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article imagePeugeot eyes American return

By Joe Duarte     Oct 8, 2014 in Technology
Paris - Is Peugeot set to return to the North American market? With a new CEO who has experience in the marketplace and a vision toward pushing its luxury cars, the answer seems to be “Yes!”
PSA Peugeot Citroën is now headed by Carlos Tavares, a Portuguese national who joined Renault in 1981 and ascended through the Renault-Nissan ranks after the two joined forces. He took over Nissan’s North American operations in 2009 and returned to Renault in 2011 as its global Chief Operations Officer and second in command at the Renault-Nissan alliance, behind Carlos Ghosn.
In the fall of 2013, Tavares expressed an interest in leading a car company, which wasn’t likely to happen any time soon with Ghosn firmly entrenched at the top of the Renault-Nissan ladder. Shortly thereafter the two parted company and Tavares signed on with Peugeot in 2014.
Tavares has the experience in running a multi-cultural car company (Peugeot Citroën is now part of a partnership with Chinese manufacturer Dongfeng and the French government) and experience in the North American market, particularly with luxury brand Infiniti (which he was influential in making a global brand).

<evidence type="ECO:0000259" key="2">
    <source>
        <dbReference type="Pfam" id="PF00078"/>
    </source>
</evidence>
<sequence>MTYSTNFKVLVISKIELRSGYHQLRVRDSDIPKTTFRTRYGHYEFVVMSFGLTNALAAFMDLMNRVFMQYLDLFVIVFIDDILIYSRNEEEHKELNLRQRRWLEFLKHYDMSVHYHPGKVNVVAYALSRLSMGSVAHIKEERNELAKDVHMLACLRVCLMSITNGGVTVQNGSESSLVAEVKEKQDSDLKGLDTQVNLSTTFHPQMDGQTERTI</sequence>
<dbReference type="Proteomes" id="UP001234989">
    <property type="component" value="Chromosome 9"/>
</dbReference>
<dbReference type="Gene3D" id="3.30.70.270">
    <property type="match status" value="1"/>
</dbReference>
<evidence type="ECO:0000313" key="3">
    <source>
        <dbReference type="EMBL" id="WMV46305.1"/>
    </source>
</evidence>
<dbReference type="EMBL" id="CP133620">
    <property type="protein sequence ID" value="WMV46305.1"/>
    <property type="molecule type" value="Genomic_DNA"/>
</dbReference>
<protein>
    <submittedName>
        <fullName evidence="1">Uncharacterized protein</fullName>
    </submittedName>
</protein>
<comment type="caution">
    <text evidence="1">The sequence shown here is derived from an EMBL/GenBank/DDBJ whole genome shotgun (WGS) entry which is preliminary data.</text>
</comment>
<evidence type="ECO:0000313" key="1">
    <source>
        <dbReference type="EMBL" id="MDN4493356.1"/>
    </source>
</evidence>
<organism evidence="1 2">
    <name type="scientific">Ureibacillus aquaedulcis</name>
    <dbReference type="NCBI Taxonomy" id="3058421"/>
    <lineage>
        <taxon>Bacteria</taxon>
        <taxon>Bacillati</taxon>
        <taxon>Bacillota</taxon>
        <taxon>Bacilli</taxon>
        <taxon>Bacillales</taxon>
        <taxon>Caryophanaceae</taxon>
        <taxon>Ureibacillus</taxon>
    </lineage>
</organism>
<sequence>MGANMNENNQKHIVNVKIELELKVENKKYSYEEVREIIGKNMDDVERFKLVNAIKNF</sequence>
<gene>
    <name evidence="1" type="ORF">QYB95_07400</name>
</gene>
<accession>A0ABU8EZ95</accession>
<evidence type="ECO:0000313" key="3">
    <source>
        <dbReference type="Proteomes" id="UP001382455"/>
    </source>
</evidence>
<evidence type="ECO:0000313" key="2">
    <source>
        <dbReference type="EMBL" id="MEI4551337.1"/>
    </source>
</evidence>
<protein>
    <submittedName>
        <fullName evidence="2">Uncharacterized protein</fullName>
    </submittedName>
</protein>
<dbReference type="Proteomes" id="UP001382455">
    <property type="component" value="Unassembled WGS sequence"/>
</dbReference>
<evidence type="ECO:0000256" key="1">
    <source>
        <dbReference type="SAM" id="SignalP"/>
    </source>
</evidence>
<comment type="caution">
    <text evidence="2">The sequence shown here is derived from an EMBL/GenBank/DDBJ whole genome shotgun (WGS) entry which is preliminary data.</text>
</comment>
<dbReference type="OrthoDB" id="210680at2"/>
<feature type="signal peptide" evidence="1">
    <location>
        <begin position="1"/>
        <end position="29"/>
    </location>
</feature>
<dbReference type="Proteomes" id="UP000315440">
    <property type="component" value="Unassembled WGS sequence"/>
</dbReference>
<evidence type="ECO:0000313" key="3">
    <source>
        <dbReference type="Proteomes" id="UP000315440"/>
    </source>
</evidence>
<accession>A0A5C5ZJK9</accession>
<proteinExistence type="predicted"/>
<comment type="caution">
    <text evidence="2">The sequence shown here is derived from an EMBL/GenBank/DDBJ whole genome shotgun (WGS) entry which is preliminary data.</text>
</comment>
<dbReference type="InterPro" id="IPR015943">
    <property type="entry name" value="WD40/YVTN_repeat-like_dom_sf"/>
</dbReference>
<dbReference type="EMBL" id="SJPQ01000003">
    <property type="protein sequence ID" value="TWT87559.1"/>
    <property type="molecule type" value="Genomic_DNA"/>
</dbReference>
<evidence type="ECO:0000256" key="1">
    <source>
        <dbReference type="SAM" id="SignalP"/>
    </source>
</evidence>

As such, it seems Tavares is readying a return to the North American market with Peugeot Citroën’s upscale DS brand.
Speaking at the recent Paris auto show, PSA Peugeot Citroën’s COO Yves Bonnefont told Automotive News of the company’s desire “to make DS a global premium brand; and you cannot be global without the U.S.”
Originally a Citroën model (the model most associated with the Citroën name, outside of the iconic 2CV), DS became its own brand in 2010 and now has five models in the stable — the DS3 city-car, sub-compact DS4, compact hatchback DS5 and wagon DS 5LS, and the compact utility DS 6WR — none of which are compliant with US standards.
That would mean model revamps, which traditionally occur on a five-year cycle, and is the reason why the company is looking at 2020 as the likely date for North American re-emergence.
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